We strive to maximize after-tax, real investment returns tailored to each client's tolerance for risk. We construct portfolios across different asset classes, customized to each of our client's risk tolerances. For investment purposes, we use a portfolio of passively managed exchange-traded funds ("ETFs") selected from a database of over 1,400 different ETFs based on their investment focus, tracking error, historical performance, and operational efficiency.
Our strategy focuses on Modern Portfolio Theory ("MPT"), which provides the framework for targeting the highest portfolio returns possible given a certain level of portfolio risk. MPT focuses on diversification or the idea that asset classes and securities should move independently of each other. Correlations among asset classes are calculated: the higher the correlation between two securities or asset classes, the more similar their future performance. Following this, holding correlation constant, uncorrelated asset classes will not suffer similar price shocks at the same time (unless by chance); thus the inclusion of two or more uncorrelated securities will dramatically reduce the portfolio's risk. MPT combines securities in a single portfolio such that the return is maximized for any given level of risk.
To get nerdy, MPT relies on Mean-Variance Optimization ("MVO") which constructs portfolios designed to capture the highest level of returns for a given target variance or volatility. We do however modify MVO somewhat and constrain allocations within the broad asset classes of equities and fixed income. Whereas unconstrained MVO can yield lopsided portfolios, our method ensures proper diversification among sub-asset classes. Further, it also helps to account ahead of time for the increased correlations that we observe during times of market stress: international equities can be a poor diversifier for US equities during a severe market downturn, which is why it is beneficial to consider the risks of the equity bucket as a whole. Indeed, while many risks are at a macro level – interest rates, inflation, GDP growth, etc. – the most important consideration is the risks of an equity allocation as a whole rather than the consideration of sectors within that asset class relative to one another.
One of the key concepts in MPT is the concept of the efficient frontier. The efficient frontier can be graphed to display the highest level of expected return based on the set preference of risk. The example graph below plots the optimal portfolio to maximize returns for a given level of risk, based on the theory of the efficient frontier:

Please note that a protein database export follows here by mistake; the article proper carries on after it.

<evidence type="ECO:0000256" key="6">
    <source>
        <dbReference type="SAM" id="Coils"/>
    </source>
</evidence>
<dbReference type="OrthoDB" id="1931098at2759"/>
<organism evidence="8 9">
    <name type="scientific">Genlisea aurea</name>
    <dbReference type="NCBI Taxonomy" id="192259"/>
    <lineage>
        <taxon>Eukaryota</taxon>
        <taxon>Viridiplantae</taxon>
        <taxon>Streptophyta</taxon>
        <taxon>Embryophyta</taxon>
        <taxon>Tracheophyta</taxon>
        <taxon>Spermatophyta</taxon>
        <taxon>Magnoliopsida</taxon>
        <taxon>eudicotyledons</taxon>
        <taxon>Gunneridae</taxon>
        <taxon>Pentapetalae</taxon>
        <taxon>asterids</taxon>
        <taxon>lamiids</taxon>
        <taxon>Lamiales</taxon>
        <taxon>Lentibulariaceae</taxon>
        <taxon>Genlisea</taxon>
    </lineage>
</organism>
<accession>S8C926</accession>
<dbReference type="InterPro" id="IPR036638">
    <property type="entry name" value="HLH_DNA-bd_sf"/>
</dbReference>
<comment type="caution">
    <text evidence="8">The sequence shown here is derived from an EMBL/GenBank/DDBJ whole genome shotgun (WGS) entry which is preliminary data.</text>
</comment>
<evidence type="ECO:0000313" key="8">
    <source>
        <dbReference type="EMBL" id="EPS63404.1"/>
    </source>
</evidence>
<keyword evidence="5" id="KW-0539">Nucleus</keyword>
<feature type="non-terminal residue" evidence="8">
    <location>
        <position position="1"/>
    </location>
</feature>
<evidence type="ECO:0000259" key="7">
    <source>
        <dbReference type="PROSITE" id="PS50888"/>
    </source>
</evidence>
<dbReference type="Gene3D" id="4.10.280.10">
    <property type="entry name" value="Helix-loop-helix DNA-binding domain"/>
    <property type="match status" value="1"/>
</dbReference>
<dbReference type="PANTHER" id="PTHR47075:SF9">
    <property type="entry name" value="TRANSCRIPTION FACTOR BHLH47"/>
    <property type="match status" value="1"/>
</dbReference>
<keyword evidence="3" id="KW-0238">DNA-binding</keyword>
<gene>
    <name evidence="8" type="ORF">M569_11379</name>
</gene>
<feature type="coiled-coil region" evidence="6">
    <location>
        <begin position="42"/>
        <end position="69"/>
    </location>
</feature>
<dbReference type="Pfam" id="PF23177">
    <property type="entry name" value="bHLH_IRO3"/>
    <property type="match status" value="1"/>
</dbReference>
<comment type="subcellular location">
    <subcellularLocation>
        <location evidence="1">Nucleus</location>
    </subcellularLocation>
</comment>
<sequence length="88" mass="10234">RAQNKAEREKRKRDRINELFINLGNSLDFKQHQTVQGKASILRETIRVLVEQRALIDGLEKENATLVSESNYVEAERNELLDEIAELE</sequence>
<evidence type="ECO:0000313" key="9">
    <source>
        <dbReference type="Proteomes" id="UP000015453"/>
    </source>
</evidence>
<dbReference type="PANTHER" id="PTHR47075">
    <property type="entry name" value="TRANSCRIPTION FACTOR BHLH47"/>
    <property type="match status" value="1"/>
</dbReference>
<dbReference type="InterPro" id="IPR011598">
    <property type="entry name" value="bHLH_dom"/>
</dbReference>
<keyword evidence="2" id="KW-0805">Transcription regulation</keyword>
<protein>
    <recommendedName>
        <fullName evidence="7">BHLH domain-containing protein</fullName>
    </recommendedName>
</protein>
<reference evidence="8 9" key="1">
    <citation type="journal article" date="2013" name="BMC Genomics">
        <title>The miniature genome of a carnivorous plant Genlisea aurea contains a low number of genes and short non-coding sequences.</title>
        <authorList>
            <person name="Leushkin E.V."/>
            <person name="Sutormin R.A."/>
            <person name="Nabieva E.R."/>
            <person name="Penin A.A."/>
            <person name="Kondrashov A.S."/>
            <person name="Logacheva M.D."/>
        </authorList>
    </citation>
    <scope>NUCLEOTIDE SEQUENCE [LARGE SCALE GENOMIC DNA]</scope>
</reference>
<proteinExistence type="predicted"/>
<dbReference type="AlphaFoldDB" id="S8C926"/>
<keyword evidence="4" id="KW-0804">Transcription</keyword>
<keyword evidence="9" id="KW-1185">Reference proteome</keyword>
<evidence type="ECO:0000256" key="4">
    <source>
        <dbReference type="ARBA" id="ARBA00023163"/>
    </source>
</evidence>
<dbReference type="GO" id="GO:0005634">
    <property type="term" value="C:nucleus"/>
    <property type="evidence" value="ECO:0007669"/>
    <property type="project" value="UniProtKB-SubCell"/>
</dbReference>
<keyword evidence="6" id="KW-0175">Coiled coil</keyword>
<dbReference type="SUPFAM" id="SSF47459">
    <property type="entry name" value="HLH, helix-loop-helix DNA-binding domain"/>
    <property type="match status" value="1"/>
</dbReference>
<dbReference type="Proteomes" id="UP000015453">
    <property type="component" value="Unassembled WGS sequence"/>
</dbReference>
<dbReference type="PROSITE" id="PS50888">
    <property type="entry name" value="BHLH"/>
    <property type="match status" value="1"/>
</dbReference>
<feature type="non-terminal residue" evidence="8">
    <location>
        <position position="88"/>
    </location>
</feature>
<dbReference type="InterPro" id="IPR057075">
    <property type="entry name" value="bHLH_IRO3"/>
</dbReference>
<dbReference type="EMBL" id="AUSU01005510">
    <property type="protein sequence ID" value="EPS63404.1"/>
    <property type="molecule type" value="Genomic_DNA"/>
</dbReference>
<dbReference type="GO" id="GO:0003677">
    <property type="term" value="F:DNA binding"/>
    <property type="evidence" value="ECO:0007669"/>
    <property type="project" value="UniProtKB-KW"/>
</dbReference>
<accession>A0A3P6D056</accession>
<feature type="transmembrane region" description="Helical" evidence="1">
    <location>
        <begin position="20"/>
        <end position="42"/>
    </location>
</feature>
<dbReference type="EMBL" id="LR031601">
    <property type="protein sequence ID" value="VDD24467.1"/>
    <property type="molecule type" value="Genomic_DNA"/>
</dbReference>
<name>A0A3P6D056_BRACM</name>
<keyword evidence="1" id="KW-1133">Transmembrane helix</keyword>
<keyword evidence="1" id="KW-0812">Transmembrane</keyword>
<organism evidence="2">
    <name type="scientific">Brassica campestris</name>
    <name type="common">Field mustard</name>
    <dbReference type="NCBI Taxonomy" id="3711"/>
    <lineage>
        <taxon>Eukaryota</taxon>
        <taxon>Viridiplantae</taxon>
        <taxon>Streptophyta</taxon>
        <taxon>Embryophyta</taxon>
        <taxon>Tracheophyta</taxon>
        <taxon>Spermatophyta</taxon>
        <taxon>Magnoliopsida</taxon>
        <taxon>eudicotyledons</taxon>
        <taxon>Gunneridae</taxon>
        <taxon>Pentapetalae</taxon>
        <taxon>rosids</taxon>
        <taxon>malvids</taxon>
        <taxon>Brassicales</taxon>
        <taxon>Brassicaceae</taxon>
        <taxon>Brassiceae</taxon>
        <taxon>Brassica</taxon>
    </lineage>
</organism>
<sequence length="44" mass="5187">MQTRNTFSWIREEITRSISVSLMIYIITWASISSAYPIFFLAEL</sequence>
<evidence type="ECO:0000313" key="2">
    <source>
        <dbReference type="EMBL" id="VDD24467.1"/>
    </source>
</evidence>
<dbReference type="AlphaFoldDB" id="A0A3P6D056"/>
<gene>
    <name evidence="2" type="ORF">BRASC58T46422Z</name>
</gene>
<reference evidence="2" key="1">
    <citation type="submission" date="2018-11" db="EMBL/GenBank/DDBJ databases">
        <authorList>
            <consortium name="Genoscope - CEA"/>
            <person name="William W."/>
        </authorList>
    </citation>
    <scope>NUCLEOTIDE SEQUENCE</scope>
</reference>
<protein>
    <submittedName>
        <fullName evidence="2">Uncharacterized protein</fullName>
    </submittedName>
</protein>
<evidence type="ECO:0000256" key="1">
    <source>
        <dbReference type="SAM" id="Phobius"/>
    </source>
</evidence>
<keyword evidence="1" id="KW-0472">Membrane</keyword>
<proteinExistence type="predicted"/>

Any portfolio lying on the line is optimal, meaning that a higher return cannot be achieved without taking on more risk. Thus, the constructed portfolio is deemed efficient. Many casually constructed portfolios reside below the efficient frontier meaning they are not optimized to maximize returns for the given levels of risk. Managed Portfolios constructs portfolios that start along the efficient frontier, and remain there through automated rebalancing. This keeps our clients' investments working as efficiently as possible. The framework for MPT was first introduced by Harry Markowitz in 1952 and later expanded upon in his book Portfolio Selection: Efficient Diversification of Investments published in 1959. Markowitz was awarded the Nobel Prize in 1990 for his work on Modern Portfolio Theory (www.nobelprize.org).
Axos Invest LLC and its affiliates do not provide tax, legal or accounting advice. This material has been prepared for informational purposes only, and is not intended to provide, and should not be relied on for, tax, legal or accounting advice. You should consult your own tax, legal and accounting advisors before engaging in any transaction.
Certain investment management account strategies may contain exchange traded funds (ETFs). ETFs are comprised of securities in a given asset class, which may share a similar behavior to those securities and could be subject to a significant level of volatility and risk. Please keep in mind, neither the diversification of any ETF nor the strategy of using multiple ETFs in a portfolio guarantees an investment profit or ensures your investment from market risks or losses. Prior to the purchase of any ETF strategy, you should read the prospectus of each individual ETF carefully and consider the investment objectives, risks, charges, and expenses before you invest or send money. You can receive a prospectus for each ETF in a within the client portal or by e-mailing Axos Invest, Inc., at email@example.com.
An ETF is expected to approximate the performance of the index it tracks, but it may slightly underperform the index due to administrative costs. Less heavily traded ETFs may actually have market values that are significantly higher or lower than the underlying values due to the principle of supply and demand. For example, if a particular sector has fallen out of favor, demand for shares of an ETF in that sector may fall out of favor as well. This could cause the ETF's price to fall further than the underlying value of the fund's actual shares. Like all securities, past performance of any ETF is no guarantee of future results.